Your Financial Wellness Checklist
Wednesday was Women’s Equal Pay Day — or the day that marks how far into the next year women must work to earn what men did in 2020 alone. Over the course of a 40-year career, that adds up to a loss of $407,760. For women of color, the loss is closer to $1 million.
Societal norms and systemic biases continue to hold women back financially. Consider Joanne Lipman’s research, which found that men are 4x more likely than women to ask for a raise—and when women do ask, we typically request 30% less than men do. While it’s not on women to close the gender pay gap, we can employ tools and tactics to advocate for ourselves and negotiate the salaries we deserve. Below are a few of our favorite takeaways from the Equality Lounge® in Commemoration of Equal Pay Day.
The pay gap impacts all women, but it disproportionately affects some more than others. Below, find Equal Pay Days by demographic, denoting what women are paid for every $1 earned by their white, non-Hispanic male counterparts:
- March 9, 2021 | Asian American & Pacific Islander Women | $0.85 *Figures for this community vary widely by ethnicity
- March 24, 2021 | All Women (average) | $0.82
- August 3, 2021 | Black Women | $0.63
- September 8, 2021 | Native American Women | $0.60
- October 21, 2021 | Latina Women | $0.55
HEARD INSIDE THE LOUNGE:
1) Take baby steps: Not sure how to begin taking control of your finances? One of the best ways to feel less overwhelmed is to make a concrete plan. Ask yourself what you know and what you don’t know; what you need and what you don’t need. Create a list of your current monthly expenses and identify the places where you can cut back. Once you’ve done that, you’ll be able to track your spending and stick to the essentials. Baby steps! | Watch the full discussion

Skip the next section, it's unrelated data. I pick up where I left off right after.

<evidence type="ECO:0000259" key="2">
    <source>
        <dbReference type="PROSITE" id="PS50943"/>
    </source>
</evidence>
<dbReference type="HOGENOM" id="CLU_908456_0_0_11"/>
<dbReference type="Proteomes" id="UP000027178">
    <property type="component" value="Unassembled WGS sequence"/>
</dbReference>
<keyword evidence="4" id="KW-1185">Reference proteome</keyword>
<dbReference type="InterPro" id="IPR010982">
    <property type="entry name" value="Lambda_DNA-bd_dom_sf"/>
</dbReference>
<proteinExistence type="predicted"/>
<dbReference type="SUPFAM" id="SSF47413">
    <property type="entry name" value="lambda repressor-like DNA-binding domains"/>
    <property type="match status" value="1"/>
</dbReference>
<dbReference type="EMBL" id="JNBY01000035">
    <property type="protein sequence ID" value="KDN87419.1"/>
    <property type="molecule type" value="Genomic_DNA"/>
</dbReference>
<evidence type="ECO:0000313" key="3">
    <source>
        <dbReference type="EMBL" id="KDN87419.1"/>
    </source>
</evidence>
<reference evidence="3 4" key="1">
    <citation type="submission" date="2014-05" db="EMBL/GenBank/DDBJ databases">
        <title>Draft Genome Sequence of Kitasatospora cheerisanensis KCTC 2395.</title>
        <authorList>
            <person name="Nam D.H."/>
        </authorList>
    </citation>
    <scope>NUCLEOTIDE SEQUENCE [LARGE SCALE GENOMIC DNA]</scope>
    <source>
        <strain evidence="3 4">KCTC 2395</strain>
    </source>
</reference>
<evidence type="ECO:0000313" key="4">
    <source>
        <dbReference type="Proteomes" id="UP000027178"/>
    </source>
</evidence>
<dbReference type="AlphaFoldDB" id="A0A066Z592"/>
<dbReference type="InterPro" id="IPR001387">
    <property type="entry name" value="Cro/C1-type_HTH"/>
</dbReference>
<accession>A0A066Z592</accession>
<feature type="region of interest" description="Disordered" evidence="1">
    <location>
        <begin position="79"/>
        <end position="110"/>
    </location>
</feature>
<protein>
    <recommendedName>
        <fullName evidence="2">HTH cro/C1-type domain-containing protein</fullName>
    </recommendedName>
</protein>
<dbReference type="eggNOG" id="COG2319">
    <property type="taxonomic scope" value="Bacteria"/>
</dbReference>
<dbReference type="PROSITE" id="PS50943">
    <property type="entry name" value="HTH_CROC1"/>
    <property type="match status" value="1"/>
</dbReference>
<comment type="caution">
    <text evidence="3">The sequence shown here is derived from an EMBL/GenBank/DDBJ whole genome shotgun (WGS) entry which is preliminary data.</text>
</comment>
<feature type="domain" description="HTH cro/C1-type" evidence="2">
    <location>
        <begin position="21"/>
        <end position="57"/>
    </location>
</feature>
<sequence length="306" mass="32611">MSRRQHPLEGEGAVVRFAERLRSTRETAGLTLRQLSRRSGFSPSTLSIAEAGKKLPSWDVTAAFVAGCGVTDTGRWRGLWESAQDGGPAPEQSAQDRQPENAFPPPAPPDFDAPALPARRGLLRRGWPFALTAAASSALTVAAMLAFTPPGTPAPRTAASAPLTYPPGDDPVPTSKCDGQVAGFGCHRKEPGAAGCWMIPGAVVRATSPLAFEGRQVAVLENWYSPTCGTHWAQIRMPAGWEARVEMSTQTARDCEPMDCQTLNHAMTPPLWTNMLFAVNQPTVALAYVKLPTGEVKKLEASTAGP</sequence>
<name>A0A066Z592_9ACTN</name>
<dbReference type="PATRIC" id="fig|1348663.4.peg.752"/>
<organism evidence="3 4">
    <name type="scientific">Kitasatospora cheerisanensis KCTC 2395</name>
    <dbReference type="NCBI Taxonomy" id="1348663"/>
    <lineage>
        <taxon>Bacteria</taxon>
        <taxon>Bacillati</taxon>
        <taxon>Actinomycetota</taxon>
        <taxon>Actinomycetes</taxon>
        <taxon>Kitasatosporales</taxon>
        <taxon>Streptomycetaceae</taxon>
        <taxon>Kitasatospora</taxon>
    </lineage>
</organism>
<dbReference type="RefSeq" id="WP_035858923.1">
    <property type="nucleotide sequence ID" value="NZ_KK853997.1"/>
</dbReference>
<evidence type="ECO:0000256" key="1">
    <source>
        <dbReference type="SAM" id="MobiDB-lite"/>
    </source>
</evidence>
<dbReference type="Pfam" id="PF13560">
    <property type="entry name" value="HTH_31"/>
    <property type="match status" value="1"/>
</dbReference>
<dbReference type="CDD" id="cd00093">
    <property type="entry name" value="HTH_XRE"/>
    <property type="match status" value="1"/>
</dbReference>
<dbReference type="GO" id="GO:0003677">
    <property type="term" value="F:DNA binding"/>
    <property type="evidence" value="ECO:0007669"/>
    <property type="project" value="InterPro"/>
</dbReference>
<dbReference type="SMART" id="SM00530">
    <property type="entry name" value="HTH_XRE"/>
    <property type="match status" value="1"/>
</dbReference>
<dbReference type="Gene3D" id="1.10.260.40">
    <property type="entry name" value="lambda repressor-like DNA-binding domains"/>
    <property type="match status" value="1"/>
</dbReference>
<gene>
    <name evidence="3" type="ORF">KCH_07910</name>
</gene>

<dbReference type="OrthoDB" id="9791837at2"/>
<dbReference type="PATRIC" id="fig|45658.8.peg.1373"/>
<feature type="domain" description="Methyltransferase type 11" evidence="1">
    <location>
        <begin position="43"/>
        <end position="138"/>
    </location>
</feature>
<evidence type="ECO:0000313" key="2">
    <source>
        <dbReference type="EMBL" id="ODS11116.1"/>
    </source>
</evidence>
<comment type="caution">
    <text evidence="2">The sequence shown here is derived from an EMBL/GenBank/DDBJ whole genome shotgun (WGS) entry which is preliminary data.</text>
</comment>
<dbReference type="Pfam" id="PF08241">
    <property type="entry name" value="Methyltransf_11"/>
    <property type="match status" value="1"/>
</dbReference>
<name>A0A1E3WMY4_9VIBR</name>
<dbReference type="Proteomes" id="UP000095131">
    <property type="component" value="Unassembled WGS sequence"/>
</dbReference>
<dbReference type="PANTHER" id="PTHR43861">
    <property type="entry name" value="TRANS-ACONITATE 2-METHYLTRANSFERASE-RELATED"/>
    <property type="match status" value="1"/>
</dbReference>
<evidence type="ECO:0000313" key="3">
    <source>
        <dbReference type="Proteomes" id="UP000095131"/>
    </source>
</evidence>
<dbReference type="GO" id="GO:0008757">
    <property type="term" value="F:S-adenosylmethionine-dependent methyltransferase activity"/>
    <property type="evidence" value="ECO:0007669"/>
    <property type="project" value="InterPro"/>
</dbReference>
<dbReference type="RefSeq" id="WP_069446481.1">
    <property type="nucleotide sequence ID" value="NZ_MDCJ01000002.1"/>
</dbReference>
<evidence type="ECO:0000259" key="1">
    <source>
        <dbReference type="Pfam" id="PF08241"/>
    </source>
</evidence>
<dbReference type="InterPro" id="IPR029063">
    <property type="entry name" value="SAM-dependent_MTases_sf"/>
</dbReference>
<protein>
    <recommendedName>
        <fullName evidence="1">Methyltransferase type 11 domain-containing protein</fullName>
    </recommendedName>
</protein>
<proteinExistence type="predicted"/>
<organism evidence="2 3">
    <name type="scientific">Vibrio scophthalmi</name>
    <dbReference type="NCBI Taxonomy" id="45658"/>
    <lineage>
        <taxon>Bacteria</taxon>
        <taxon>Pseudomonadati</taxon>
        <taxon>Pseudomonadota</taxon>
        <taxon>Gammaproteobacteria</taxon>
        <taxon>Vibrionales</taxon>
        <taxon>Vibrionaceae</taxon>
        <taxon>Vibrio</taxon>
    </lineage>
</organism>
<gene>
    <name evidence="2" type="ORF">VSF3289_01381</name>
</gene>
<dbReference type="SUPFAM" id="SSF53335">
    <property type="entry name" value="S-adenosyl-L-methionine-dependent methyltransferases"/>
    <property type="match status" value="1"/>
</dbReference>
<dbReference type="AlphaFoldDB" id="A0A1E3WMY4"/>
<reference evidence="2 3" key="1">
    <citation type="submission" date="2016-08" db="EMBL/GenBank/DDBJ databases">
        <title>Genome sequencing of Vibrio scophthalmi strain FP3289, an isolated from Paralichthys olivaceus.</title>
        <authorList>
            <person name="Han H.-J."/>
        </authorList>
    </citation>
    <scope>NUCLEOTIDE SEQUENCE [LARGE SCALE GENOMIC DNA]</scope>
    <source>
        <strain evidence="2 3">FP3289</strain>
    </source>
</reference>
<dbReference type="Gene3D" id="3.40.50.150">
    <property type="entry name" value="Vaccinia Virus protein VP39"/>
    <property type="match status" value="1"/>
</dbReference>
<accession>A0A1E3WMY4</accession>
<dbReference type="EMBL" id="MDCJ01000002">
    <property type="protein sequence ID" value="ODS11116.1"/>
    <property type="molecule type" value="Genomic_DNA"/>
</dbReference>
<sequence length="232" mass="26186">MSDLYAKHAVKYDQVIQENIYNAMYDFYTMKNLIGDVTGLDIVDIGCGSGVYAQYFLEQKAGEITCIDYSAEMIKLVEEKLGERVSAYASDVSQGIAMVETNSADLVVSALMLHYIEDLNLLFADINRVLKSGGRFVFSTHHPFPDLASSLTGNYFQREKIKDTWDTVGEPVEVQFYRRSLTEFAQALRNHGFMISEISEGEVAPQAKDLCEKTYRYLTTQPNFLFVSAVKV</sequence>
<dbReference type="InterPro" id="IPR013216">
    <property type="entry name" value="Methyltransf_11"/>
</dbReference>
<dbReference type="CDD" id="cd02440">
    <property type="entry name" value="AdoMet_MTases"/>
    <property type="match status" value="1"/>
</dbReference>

2) Break the taboo: Take advantage of all the resources available to you — and that doesn’t necessarily mean hiring a financial advisor or career coach. Talk to your friends, even if it’s uncomfortable. While societal norms treat money as a taboo topic, a lack of assertiveness around all things finance can dramatically undermine a woman’s personal and professional stability. It’s time to not just break the taboo, but disrupt the cycle. | Watch the full discussion
3) Drip feed into an emergency fund: How can we begin to think about saving for the future when the future is more uncertain than ever? Most of us have been told to “save for a rainy day,” but what if we aren’t there yet? What if we don’t have emergency savings — and it’s pouring? Is it possible to build up savings without an umbrella? The answer is yes. Wherever you are, make sure that you know your ‘why’ so that you have something to work towards incrementally. | Watch the full discussion
4) Pay it forward: Where we spend our money matters. By directing money towards organizations committed to addressing issues that disproportionately affect women, we can strengthen our communities and our economy — while increasing our financial returns at the same time. | Watch the full discussion
5) Develop an investor mindset: Financial independence is not about how much money you have in the bank, but about making smart choices with whatever money you have. No matter where you are in your career, you have the power to invest in yourself, your future, and the world around you. Pro tip: the earlier you start, the better it works thanks to the magic of compounding. | Watch the full discussion